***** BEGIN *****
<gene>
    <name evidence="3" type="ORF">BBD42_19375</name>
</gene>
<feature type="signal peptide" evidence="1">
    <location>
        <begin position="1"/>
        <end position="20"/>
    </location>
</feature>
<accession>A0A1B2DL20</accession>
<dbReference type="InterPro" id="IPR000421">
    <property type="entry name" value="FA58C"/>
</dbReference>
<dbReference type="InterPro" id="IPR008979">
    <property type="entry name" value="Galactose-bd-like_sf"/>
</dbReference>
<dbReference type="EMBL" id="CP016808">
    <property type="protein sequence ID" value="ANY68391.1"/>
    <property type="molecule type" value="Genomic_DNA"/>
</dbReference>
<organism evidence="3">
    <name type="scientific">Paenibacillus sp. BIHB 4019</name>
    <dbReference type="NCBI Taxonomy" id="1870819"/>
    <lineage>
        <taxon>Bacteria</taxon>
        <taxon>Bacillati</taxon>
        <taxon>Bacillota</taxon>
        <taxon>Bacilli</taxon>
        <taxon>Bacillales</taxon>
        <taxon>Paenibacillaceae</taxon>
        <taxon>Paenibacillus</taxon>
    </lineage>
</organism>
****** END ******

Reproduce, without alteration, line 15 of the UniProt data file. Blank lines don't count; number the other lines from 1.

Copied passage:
    <property type="entry name" value="Galactose-bd-like_sf"/>